Forget the Brexit statistics: it’s still too soon to know what leaving the EU will do to the economy

The latest figures have been interpreted, as are most economic data, with the prejudices of those doing the interpreter firmly embedded in them

Thursday 27 October 2016 18:00
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Will the economy grow or shrink after Brexit? It's still too early to say
Will the economy grow or shrink after Brexit? It's still too early to say

Economics is not known for its catchy phrase-making. “Long and variable lags” is the kind of expression that falls easily from the lips of economists as they analyse the progress of the economy but which induces narcolepsy in an audience.

Nonetheless, it is the right way to view the latest figures on Britain’s economic growth: it is too early to see the growth figures as being in any way definitive. These – “hard data”, at last – have caused unusual excitement, covering as they do with impeccable timing almost precisely the three months of activity after the fateful referendum on 23 June. They have been interpreted, as are most economic data, with the prejudices of those doing the interpreter firmly embedded in them.

They were slower than the trend; they were better than expected. They confirm survey data that suggests better sentiment in some areas; they also confirm other surveys that show worse sentiment. The announcement by Nissan that the company will produce new models at the Sunderland plant was undoubtedly good news, but it is not – like the GDP figures – the final word on what is happening, and what will happen, to the British economy post-Brexit.

Decisions on investments, on housebuilding, on hiring and firing staff, can take months if not years to become effective. The “decision”, still somewhat conditional, to build the third runway at Heathrow won’t see many flights before about a decade’s time. Much the same goes for Hinckley Point, HS2 and other major infrastructure projects.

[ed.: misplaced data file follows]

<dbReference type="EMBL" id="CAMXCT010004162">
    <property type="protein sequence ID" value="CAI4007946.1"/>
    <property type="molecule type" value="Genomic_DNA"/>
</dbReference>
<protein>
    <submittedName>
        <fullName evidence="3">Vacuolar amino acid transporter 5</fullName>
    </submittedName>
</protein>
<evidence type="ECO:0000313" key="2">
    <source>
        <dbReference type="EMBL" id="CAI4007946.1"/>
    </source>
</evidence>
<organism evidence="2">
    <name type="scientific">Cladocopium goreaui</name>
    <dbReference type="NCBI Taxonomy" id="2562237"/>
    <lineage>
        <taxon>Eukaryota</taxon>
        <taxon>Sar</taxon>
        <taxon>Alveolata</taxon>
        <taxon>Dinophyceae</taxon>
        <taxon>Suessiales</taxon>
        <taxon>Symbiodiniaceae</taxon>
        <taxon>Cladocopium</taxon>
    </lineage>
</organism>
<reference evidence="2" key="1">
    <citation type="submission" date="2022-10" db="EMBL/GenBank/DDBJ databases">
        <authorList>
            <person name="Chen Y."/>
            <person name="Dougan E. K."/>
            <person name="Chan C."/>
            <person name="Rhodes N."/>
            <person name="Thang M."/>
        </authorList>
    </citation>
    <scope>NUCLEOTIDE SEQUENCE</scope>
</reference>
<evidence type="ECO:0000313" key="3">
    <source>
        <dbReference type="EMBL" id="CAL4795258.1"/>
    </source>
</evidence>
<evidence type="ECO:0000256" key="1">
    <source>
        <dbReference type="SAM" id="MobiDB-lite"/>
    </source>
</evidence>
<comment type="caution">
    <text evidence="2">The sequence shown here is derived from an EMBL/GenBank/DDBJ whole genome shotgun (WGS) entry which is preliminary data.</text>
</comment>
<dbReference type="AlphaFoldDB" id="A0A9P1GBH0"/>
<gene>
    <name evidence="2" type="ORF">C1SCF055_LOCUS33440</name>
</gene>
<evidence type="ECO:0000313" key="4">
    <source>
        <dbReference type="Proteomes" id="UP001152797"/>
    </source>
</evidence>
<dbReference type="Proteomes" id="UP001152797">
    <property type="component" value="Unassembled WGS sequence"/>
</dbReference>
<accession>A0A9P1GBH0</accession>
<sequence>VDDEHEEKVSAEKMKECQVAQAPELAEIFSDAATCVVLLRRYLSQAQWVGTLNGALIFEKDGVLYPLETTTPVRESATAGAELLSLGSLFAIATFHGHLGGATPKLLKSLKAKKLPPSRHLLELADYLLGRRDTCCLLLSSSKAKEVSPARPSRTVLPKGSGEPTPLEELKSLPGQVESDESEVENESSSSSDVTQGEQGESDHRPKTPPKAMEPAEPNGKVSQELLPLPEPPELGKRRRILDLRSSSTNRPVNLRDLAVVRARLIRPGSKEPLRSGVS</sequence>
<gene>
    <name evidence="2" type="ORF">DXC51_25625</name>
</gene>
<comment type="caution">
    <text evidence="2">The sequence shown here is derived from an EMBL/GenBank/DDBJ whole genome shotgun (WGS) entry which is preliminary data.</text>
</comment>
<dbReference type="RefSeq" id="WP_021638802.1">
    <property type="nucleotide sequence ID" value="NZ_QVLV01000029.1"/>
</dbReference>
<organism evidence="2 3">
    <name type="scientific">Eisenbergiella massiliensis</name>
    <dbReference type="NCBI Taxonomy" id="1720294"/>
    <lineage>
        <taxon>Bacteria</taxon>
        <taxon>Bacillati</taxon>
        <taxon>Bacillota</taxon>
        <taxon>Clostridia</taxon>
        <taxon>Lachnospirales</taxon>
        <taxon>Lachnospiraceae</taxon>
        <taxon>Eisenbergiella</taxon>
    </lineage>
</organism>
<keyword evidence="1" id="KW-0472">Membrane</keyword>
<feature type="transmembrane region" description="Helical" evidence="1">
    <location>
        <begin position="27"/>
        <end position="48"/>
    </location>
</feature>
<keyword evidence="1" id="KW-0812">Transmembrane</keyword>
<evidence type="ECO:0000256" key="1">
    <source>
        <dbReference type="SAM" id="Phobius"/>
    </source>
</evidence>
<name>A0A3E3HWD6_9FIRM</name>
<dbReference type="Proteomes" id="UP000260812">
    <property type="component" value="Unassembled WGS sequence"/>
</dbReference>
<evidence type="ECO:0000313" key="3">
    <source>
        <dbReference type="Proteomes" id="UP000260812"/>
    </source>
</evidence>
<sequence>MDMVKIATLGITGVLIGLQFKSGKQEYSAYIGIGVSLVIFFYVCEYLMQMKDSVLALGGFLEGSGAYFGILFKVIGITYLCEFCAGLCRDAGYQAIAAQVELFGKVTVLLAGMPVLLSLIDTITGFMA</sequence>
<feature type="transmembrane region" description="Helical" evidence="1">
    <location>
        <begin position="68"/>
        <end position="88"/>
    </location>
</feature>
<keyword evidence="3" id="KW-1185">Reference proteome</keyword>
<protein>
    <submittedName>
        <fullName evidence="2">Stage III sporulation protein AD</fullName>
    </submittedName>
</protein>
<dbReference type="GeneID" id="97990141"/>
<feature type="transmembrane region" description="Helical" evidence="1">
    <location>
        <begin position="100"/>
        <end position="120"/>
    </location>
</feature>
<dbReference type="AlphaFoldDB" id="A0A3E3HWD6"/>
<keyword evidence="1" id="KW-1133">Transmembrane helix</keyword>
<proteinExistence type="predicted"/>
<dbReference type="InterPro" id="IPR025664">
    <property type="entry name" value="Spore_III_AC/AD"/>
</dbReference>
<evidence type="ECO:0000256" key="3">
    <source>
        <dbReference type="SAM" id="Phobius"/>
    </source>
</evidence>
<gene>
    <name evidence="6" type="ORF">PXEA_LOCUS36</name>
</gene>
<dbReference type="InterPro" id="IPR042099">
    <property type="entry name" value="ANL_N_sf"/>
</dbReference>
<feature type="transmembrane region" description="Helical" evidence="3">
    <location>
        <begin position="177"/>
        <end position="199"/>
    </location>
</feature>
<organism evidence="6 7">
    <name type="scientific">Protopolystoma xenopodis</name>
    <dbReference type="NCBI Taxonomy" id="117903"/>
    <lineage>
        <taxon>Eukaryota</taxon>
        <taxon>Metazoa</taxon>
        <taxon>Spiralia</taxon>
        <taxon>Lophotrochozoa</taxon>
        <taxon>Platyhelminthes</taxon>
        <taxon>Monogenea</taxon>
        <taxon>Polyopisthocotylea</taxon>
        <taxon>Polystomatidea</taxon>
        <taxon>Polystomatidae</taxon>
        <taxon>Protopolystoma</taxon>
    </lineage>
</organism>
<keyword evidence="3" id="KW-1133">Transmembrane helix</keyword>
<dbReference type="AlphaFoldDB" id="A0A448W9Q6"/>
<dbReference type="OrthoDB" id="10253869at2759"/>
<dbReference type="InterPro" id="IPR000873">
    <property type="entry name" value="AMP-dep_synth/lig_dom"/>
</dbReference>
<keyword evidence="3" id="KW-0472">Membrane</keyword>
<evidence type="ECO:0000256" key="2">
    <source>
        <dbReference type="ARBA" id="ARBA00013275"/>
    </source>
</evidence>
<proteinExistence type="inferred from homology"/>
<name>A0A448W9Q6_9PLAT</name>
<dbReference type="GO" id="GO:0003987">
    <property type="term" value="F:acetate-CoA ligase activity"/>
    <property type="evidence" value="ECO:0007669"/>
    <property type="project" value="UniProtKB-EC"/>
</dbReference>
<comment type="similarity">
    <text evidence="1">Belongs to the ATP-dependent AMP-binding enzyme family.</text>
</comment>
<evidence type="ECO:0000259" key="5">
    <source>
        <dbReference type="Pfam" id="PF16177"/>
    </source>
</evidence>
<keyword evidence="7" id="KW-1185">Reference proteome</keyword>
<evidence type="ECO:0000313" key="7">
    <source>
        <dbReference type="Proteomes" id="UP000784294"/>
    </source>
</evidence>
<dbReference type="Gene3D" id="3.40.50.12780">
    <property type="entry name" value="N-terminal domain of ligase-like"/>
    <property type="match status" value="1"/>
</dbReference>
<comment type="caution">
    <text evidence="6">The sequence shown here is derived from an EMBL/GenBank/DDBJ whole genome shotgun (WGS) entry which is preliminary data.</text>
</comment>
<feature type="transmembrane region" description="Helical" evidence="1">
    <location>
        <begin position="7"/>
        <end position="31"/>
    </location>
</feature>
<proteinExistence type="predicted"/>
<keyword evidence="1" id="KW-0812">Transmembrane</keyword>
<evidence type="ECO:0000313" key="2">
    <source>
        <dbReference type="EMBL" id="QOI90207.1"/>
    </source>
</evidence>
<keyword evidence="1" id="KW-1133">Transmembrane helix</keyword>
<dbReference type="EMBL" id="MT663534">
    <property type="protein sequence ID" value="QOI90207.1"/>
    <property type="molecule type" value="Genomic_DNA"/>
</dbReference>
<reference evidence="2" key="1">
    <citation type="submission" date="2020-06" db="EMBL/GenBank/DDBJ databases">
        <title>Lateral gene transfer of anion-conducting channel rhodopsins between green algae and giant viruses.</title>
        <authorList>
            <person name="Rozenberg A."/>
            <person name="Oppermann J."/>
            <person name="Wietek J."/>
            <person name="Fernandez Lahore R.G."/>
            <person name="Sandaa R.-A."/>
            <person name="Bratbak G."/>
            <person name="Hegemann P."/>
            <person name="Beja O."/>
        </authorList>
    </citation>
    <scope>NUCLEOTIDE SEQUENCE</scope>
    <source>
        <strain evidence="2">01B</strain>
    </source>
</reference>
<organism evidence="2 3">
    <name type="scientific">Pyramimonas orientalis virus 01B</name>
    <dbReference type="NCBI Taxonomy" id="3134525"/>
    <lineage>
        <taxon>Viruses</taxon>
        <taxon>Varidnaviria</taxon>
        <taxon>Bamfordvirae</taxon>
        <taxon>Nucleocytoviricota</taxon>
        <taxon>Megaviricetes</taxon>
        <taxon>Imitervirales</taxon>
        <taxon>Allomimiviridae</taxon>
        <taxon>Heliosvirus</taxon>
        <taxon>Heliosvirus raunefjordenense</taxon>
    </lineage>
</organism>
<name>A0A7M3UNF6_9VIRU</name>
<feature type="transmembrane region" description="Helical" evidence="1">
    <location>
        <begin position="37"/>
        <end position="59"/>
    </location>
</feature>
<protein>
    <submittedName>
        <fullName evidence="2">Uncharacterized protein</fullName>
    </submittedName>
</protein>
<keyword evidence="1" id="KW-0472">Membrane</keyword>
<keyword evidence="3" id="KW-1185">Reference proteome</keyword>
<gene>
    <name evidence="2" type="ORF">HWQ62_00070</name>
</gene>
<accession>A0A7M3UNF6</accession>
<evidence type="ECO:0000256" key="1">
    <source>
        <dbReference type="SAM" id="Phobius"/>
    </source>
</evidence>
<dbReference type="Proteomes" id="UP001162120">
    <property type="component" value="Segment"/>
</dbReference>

The depreciation of sterling, which may have further to go, may or may not lead to price rises depending on what importers, traders, retailers and manufacturers decide to do about higher costs – to absorb the pain themselves through thinner margins and profits, or to pass those on to customers. Nor do we know what workers will do when they see the real value of their wages start to shrink; strike for higher pay, or put up with it? What will that do to unemployment? And from all of that we know still less about how house prices and savings will fare.

So the simple truth about all economic data applies most powerfully to this latest data on the state of activity. We should bear in mind that it is a short timeframe, that the effects of Brexit have not really begun to be felt, that the numbers can be revised up or down, and that the economy in future may behave quite differently to the past, simply because of the fact of Brexit. The chances are that the short-term effects of Brexit will be depressing; but it will take much longer to see the full picture. Not sensational, but true.

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